As he was the only security officer assigned to Nestus, Kellin deduced these security officers must have beamed down from the USS Gheryzan in orbit.  He eyed them one by one, and made the choice to slowly approach the nearest ensign.  Not only did Kellin out-rank the ensign, but the ensign was the one with the sloppiest grip on his phaser.  Affecting his formal timbre and his full height, Kellin made no pretenses of introductions. “Status report, ensign” Kellin requested.

The ensign hesitated long enough to look Kellin up and down.  Returning his eyes to the shuttle, the ensign replied, “The shuttlecraft launched without logging a flight plan, Lieutenant.  When attempts were made to communicate–”

The ensign tightened his grip on the phaser as soon as the aft hatch of the shuttlecraft hissed open.  The hatch lowered into position as a ramp.  From within, a woman in a command-division uniform stepped out onto the ramp.  Plainly of Deltan origin, Commander Taes’ scalp was completely hairless, aside from her eye lashes and eyebrows.  She descended the ramp with her hands hanging loosely by her sides; she only raised one of them to offer a wave in Kellin’s direction.

“Lieutenants, ensigns, you can stand down now,” Commander Taes said, and her timbre made it an order.  She projected her voice theatrically to ensure they all heard her.  Taes sauntered away from the shuttlecraft, as if she didn’t have phasers aimed at her.  Another heartbeat or two later, and the security officers lowered their phasers in unison.  “I am Commander Taes from USS Nestus.  I understand you’ve experienced a misunderstanding.  The colony leaders from Eldflaugar required assurances we were beyond the reach of the Century Storm.  I simply took them on a tour in orbit.  I allowed them to operate the sensors with their own hands.”

As Taes neared Kellin’s side, he swallowed hard and tried to blink away the dumbfounded look on his face.  Without pausing, Taes snatched him by the elbow and dragged him on her summer stroll towards the Nestus.  Tilting her head in Kellin’s direction, she added under her breath, “And I finally, finally secured their informed consent forms to participate in the ethnographic interviews as a result.”

His face scrunching up, Kellin shared a cringe with Taes, but she only had eyes for the Nestus.  Slipping into a hang-dog delivery, Kellin said, “That’s what I wanted to talk to you about, Captain.  One of our research participants quit in the middle of an interview.  He was hot about it.”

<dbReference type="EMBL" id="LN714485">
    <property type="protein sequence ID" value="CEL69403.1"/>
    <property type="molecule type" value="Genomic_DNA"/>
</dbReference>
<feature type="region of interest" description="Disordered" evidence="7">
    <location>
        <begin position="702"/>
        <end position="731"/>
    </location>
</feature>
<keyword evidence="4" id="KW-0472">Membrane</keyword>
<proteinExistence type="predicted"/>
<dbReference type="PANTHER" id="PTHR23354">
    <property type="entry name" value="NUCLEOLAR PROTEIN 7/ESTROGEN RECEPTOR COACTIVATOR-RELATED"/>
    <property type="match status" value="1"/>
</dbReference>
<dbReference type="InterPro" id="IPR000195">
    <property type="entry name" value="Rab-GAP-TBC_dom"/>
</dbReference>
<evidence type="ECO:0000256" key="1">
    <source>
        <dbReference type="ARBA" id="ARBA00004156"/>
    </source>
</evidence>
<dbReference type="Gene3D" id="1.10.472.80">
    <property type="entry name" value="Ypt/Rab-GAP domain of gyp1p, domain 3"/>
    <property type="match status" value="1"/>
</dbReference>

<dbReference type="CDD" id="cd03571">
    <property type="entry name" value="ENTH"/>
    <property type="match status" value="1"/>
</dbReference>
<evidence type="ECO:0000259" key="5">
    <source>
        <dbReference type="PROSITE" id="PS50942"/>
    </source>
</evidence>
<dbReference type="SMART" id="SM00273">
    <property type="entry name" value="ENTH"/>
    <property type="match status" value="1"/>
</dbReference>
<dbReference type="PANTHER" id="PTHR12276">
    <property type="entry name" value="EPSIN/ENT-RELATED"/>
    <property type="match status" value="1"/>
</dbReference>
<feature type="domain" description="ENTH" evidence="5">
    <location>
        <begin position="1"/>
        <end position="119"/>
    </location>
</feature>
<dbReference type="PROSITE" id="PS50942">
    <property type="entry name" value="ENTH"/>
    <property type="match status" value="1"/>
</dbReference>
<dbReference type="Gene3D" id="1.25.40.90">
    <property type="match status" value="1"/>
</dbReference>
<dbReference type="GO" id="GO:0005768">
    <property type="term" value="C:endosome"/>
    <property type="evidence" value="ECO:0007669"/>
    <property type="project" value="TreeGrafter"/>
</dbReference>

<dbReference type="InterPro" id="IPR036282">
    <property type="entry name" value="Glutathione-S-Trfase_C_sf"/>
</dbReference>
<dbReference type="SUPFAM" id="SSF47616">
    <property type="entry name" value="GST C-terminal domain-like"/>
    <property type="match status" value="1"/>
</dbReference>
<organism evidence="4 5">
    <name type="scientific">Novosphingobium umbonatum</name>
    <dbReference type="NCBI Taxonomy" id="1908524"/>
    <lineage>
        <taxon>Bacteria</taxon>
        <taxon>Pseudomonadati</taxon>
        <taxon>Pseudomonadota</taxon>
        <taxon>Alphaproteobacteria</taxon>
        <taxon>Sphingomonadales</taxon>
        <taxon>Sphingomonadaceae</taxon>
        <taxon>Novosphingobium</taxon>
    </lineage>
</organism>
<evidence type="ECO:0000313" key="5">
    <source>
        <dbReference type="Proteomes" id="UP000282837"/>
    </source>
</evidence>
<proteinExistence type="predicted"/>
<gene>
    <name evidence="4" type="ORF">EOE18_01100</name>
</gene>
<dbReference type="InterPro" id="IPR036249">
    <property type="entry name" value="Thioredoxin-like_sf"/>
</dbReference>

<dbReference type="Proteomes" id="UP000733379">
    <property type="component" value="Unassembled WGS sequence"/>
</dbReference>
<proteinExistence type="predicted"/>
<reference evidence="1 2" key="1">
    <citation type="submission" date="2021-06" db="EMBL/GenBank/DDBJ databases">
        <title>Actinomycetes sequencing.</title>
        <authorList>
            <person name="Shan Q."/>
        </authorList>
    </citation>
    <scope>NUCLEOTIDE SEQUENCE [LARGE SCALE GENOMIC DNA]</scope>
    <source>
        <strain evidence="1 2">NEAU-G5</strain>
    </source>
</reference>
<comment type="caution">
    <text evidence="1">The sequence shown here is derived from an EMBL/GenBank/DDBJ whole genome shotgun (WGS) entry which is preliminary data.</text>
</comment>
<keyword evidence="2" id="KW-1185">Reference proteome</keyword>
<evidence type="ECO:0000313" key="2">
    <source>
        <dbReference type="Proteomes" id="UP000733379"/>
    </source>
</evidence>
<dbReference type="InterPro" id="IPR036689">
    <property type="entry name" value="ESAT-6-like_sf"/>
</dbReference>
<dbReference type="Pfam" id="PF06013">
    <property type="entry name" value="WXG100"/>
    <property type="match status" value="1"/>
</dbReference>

“That’s not unheard of, lieutenant,” Taes replied reassuringly.

“Yuulik thinks there’s something wrong,” Kellin said furtively.  He lowered his voice when he spoke, even looked back over his shoulder.  It reassured him to see none of the security officers had followed them.  None of them were close enough to hear him.  Stealthily, Kellin said, “She said we’re using a template that was designed for colonists instead of emergency evacuation.”

Taes made no effort to lower her voice in response.  “That’s laughable,” Taes said, but she certainly didn’t laugh.  She still didn’t laugh when Kellin activated his holo-PADD, and presented her with the ethnographic interview questions side by side with the templates Yuulik had showed him.  Kellin held his breath.  He watched Taes’ eyes study the words, line by line, column by column.

Kellin didn’t see it coming when Taes slapped the holo projector out of his palm.  Taes threw her head back and she shrieked into the sky like it was the end of the world and she wanted all the gods to know it.


  • I am 110% here for ethnographic methodology drama (especially if it's potentially weakening data from an incredibly delicate and rare situation). But HOW? And WHY? There's a great sense of growing tension and discomfort through this chapter; it works very well in building up and explaining 'what' and then 'why' of the question, which might seem procedural, but risks the entire mission being - at best - a complete waste of time. Though I confess, I have no idea what's up with Taes at the end and I am Curious for more. Good stuff! Lovely and DIFFERENT and a great use of the smaller ship for a narrow and distinctive kind of storyline.

    March 11, 2022
  • Now I will heap praise for the fact that this is the first story that does not start with a captain's log specifically because this is the story in which Taes stops being a ghost or a whisper. Her cool demeanor when she first stepped off the shuttle contrasted against her shriek of frustration is such a perfect mirror for the calm, thoughtful log recordings she created being contrasted against the disjointed gossip that's been floating among the crew. Two different versions, or rather sides, of the same character are finally made whole in this introduction, and it's wonderful.

    May 28, 2023